All things come to a beginning

Sunday, February 04, 2007


Months ago, I picked up a second hand book (I had to wipe off the cobwebs and some spider corpses, fur realz. The owner is hilarious, she's this older, grey-haired woman with a German accent who spends her entire day behind her computer. She barely keeps an eye on the store, doesn't talk to her customers, and obviously spends no time cleaning. I always picture her talking online to some dude on the other side of the planet who thinks he's talking to some spunky Claudia Schiffer type. Too awesome. And for some reason, the filth doesn't bother me too much) called "The Brain Story - Unlocking our inner world of emotions, memories, ideas and desires". Just because.
Now that exams are over, I've finally been able to start reading. And, through the randomness that is life, I actually will be interviewing the author in a couple of weeks, so the least I can do is go through a bit of her repertoire. The medical bits, interesting as they are, throw me off. I can't for the life of me distinguish between all the different lobes & stems. The stories about patients and surgeries and illnesses are pretty fascinating, though. And one bit I particularly liked talks about how our mind tricks us and how, to an extent, we see what we expect/hope to see, rather than what is actually there. The book also says that our brain activity is not all that dissimilar when we dream and when we are awake:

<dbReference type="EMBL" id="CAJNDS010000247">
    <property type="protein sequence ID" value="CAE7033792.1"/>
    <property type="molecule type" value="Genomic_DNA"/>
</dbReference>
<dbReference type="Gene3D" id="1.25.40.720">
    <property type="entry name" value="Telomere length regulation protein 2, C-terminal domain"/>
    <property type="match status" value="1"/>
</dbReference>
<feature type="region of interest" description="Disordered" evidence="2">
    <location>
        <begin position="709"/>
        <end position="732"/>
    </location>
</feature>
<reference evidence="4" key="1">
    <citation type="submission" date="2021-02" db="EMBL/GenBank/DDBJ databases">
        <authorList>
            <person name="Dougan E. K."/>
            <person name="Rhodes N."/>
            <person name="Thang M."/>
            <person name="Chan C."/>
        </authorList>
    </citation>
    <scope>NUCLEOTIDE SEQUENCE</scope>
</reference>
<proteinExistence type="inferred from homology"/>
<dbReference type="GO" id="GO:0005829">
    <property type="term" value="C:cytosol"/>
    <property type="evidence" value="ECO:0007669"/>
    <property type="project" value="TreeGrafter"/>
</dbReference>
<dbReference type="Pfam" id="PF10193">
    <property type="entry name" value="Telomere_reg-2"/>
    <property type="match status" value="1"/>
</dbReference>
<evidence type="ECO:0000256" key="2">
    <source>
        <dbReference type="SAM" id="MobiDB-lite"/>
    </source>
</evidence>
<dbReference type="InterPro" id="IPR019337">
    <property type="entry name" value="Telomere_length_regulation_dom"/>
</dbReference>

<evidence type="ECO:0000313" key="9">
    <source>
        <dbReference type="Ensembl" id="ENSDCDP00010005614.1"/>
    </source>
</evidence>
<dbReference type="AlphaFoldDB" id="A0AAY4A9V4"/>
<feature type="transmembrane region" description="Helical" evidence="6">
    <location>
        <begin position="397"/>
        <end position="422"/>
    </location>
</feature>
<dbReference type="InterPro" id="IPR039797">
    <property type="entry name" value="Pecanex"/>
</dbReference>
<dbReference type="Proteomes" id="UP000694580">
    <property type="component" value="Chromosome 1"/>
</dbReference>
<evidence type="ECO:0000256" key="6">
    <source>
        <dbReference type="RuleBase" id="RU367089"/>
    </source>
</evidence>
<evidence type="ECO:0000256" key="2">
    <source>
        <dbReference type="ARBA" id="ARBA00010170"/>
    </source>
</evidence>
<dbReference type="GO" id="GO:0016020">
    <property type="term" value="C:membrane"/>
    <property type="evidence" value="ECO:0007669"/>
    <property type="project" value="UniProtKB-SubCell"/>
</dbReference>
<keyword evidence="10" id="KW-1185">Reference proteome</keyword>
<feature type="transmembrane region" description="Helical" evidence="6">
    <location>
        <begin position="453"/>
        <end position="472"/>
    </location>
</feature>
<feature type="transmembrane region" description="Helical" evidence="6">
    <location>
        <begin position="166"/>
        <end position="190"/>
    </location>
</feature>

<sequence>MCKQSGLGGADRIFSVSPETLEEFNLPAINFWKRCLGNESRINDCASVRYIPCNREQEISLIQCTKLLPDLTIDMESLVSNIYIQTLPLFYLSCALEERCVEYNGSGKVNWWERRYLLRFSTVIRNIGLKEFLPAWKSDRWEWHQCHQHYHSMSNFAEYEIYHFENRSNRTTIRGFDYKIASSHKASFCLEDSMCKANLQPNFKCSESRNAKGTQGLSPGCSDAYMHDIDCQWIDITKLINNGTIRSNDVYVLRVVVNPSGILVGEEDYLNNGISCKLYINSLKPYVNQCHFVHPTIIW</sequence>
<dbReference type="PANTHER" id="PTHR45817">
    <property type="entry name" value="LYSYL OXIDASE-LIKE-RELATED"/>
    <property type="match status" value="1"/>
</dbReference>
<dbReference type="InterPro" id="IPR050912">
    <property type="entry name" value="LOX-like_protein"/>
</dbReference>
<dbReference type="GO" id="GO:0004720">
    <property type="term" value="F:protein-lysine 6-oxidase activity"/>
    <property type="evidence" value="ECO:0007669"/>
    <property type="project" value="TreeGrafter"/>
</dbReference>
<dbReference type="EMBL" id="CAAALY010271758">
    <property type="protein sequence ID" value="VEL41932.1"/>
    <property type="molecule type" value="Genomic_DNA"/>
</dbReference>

In both wakefulness and dreaming, but not in ordinary sleep, neurons in the thalamus and cortext are synchronized, with both areas generating rhythmic waves of electric signals in step with each other [...] Professor Llinas' research suggests that our brains are in a constant state of dreaming - that they are continually generating images to manufacture the world inside our heads. 'The outside world is a projection, you put it there', says Llinas. 'It is not happening out there, it is happening inside your head. It is, in fact, a dream, exactly like when you fall asleep. We need to see, we need to perceive, we need to dream actively - because this is the only way we can take this huge universe and put it inside a very tiny head. We fold it, we make an image, and then we project it out.'



Blogger al said...

Also, kinda helps explain how mental illness is so devastating and so real. If our brain controls what we see, how hard is it to believe that there can be kinks in the process?

7:50 PM  

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